First the phone call, then the bombshell. On December 2, Donald Trump reversed 37 years of American foreign policy by taking a ten-minute congratulatory phone call from Taiwanese President Tsai Ing-wen. Yesterday, he went further, announcing that he doesn’t know “why we [the United States] have to be bound by a One China policy unless we make a deal with China having to do with other things, including trade.”
Trump’s official position is still unclear, but his comments indicate that on the issue of Taiwan, he may favor changing a status quo that has persisted for nearly four decades. The current version of the United States’ One China policy, which holds that there is only one legitimate government of China, dates to 1979, when the United States recognized the communist government in Beijing while breaking off formal diplomatic ties with the nationalist government in Taipei.
At the time, Taiwan was still a repressive one-party state, but over the next 20 years it peacefully transformed itself into a vibrant liberal democracy. But despite this progress, there is still not a independent country named "Taiwan." The island Tsai governs still calls itself the Republic of China (ROC). Mainland China refers to it as Taiwan and officially considers it to be a renegade province, but in practice treats it like a foreign country. The World Trade Organization calls it the “Separate Customs Territory of Taiwan, Penghu, Kinmen, and Matsu (Chinese Taipei)." The United States still uses the name Taiwan and is open about its desire to maintain strong, unofficial relations with the government in Taipei. Nevertheless, when a U.S. State Department spokesperson accidentally called Taiwan a country earlier this year, it was considered a major gaffe.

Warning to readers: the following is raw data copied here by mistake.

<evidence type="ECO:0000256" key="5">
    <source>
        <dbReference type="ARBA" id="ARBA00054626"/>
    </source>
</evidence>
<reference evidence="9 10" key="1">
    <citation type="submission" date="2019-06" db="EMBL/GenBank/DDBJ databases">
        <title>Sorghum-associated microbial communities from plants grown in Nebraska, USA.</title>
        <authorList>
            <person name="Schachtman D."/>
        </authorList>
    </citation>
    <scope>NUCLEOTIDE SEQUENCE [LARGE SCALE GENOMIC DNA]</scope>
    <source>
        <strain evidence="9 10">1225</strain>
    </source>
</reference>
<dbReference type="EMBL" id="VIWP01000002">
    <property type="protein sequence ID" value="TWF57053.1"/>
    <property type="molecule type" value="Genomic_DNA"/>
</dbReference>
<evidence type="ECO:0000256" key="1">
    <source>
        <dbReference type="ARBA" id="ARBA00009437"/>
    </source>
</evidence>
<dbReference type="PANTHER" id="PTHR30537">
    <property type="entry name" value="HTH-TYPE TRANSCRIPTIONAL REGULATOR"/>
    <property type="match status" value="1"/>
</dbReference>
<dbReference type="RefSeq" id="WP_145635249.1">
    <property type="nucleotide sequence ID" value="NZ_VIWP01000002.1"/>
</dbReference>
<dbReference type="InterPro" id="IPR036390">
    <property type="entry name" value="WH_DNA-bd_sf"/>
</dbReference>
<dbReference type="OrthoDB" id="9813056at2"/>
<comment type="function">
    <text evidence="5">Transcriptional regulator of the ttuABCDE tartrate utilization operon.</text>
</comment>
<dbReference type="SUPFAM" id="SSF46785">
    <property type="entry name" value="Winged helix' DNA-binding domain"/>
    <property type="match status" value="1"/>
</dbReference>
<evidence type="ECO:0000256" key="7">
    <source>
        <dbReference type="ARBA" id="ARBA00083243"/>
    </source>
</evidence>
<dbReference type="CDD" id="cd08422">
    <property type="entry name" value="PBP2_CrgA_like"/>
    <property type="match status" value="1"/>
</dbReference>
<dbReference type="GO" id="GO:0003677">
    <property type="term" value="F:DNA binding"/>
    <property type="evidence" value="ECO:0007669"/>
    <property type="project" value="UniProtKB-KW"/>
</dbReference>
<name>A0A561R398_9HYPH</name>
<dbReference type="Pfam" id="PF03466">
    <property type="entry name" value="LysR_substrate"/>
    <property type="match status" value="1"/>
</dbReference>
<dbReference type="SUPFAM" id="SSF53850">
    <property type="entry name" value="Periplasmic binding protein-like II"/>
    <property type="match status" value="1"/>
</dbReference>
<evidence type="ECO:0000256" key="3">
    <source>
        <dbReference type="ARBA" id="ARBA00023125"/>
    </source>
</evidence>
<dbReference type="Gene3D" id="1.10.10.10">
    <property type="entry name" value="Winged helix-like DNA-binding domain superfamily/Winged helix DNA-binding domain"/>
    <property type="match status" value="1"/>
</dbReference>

But what is Taiwan, then? Today, 70 years after the end of the Chinese civil war that separated the island from the mainland, it is time for the international community to settle this question. It is meaningless to perpetuate the myth that Taiwan is a province of China. Rather, it